Posted by: phelim
on Feb 16, 2011
To start, we will block in colour in each area. These basic colours give us a good understanding of the dynamic & influence that they will have on one another. Remember, it is important to keep your colours bright and vibrant in order to capture luminosity, so maintain an individualistic approach in each area. At this stage we are not blending as we will do that in the following stages.
i) For the violet clouds use ultramarine blue, Alizarin Crimson or Permanent Rose & a little Titanium White. Note that the dark clouds at the bottom are slightly lighter.
ii) For the space where the sun is I used Cadmium Yellow Pale and Titanium White. As the colour gradually strengthens to the left and right of this I added more cadmium yellow pale and then some Cadmium Red to intensify to orange on the right hand side. While I had this orange I loosely added a little to the bottom of the large cloud to start seeing the reflective influence of the sun.
iii) For the light clouds on top, I used the Titanium White and Cadmium Yellow Pale.
iv) For the blues use Windsor or Ultramarine with Titanium White. Note that the sky is darker at the top so less white is used here. Once again, to start the reflective influence I added some gentle touches of Cadmium Yellow Pale and White to the bottom area of the blue.
As this is the first stage, you can apply your colour loosely and don't be afraid to let some of the Burnt Sienna wash come through.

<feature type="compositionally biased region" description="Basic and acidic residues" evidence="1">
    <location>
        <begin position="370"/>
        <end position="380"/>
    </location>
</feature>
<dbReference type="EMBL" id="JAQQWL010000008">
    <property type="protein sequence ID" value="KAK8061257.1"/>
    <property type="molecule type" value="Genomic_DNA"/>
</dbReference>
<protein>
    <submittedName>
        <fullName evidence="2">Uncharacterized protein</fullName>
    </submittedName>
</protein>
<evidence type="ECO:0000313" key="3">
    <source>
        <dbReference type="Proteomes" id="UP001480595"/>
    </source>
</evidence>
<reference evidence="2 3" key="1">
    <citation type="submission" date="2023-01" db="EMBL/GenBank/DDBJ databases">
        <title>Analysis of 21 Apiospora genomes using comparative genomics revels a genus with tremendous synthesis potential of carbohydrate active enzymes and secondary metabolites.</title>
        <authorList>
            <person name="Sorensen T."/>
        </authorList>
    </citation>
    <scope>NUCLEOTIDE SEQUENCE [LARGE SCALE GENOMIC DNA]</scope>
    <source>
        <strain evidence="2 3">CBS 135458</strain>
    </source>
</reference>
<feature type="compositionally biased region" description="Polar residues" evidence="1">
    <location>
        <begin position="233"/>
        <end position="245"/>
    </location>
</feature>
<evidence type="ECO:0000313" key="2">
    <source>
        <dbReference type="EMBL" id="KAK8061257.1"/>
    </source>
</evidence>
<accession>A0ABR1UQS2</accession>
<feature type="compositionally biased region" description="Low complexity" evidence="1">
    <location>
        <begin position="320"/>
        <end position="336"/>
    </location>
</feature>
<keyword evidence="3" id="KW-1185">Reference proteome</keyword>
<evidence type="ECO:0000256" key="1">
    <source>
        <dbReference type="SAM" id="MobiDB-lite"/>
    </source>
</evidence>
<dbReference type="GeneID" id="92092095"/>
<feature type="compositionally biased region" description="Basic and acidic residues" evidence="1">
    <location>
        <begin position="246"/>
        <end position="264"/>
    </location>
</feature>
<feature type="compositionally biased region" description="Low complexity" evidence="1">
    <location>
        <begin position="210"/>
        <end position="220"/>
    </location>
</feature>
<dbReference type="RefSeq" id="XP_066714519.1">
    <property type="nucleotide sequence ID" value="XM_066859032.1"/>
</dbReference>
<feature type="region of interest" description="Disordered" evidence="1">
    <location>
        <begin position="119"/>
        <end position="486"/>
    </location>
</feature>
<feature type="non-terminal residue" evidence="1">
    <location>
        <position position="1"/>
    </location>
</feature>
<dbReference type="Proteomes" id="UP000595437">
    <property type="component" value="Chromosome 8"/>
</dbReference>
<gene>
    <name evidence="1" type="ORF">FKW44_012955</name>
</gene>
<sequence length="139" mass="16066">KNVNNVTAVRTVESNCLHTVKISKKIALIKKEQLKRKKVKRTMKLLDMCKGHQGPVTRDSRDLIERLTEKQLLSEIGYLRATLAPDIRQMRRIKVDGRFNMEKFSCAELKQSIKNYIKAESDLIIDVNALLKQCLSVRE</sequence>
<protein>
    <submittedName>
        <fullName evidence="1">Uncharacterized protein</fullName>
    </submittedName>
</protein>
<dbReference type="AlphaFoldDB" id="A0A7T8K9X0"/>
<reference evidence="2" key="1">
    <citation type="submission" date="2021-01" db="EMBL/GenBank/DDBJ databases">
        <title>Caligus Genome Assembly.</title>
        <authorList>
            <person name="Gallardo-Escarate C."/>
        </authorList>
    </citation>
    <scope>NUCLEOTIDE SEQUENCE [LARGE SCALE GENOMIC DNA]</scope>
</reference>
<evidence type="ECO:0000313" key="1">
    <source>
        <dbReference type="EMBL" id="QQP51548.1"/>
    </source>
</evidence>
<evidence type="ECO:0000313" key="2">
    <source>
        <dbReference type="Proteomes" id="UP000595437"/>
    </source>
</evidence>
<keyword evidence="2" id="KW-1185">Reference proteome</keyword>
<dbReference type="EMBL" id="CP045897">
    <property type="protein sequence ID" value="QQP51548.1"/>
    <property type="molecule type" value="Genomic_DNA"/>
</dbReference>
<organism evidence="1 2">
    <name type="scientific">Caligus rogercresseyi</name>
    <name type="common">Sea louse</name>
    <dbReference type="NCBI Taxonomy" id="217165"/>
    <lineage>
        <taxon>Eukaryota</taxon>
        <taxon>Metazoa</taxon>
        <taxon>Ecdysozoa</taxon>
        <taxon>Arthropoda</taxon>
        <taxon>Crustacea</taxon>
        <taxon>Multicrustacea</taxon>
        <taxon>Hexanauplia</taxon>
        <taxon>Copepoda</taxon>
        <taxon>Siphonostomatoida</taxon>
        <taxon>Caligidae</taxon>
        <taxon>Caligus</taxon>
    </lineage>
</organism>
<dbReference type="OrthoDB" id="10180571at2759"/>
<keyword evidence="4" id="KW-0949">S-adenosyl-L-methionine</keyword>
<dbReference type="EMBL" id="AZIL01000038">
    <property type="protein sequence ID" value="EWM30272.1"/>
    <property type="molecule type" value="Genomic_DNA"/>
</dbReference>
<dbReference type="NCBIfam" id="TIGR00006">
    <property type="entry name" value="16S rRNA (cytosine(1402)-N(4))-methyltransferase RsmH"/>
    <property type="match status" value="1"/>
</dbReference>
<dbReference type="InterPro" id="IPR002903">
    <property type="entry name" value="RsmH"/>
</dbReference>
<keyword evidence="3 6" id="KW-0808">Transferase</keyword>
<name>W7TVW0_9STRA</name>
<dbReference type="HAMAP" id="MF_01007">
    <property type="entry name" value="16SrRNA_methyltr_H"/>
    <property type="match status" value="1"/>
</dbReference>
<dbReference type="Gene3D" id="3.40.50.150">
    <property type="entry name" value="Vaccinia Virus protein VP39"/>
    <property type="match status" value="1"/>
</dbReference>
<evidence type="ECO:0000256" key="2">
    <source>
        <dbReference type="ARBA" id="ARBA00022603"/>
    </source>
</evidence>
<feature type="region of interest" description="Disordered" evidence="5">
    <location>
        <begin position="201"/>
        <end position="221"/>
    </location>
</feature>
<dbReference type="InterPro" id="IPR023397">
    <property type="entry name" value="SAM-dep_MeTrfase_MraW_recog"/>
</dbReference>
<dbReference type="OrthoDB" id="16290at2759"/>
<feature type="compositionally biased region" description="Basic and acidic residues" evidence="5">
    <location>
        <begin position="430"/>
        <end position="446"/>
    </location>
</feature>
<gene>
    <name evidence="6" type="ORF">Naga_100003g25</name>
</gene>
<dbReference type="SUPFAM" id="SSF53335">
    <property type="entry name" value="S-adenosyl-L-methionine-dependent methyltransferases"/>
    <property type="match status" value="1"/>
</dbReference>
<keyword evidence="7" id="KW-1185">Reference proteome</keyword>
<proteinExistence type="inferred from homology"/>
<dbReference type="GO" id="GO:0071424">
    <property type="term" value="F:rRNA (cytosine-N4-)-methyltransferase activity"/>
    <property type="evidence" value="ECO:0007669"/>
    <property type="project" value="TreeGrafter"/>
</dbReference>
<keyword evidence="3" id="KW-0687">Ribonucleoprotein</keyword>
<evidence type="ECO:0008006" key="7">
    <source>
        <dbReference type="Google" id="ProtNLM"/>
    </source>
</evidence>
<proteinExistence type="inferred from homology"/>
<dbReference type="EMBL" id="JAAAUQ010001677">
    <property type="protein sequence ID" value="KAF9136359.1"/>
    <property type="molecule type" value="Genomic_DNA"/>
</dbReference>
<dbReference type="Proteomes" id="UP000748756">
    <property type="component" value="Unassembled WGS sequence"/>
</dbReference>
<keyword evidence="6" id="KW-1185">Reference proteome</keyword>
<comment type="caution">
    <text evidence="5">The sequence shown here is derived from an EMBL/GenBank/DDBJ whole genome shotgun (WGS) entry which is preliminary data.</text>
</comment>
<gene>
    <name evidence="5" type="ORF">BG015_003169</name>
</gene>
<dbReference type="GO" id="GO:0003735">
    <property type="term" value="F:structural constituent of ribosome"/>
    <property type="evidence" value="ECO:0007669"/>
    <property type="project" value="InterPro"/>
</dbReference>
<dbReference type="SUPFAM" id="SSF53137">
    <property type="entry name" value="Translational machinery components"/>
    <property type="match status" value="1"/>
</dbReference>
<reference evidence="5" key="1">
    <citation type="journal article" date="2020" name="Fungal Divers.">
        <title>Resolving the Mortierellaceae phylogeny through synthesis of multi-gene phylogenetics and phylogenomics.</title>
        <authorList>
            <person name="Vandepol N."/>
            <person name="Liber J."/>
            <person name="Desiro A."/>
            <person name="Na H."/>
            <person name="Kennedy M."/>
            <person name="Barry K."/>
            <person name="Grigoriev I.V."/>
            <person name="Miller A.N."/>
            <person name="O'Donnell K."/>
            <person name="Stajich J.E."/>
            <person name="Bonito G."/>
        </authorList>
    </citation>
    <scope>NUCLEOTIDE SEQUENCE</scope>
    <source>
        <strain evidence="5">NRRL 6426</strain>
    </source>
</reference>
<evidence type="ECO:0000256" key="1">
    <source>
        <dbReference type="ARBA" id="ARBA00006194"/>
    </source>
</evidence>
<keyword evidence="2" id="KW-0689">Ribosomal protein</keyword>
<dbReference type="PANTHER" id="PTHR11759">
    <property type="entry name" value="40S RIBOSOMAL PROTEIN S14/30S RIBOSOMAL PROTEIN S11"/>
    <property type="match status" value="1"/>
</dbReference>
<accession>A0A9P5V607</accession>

v) Now, with a clean, dry brush gently blend the edge of each colour area together. This gentle blending will maintain the individual colours and luminosity while also creating a softer, more cohesive effect.
Next week I will move into the next stage of depth & blending.
Posted by: phelim
on Feb 06, 2011
Tagged in: Untagged
Painting a sunset is quite difficult because you are using a range of colours that you are not readily familiar with. Oranges, yellows, blues and violets are combined to create a dramatic and luminous quality of light. It is this combination that is difficult to control as you need to maintain the individuality of each colour area while at the same time allowing the influence of the light across the sky with subtle blending. The following sky is painted onto a canvas washed with Burnt Sienna. From there, outline the shapes of the clouds. This helps to divide up your sky and separate the indivudal colour areas. Next week I will paint this sky step by step with images and text that you can follow along easily.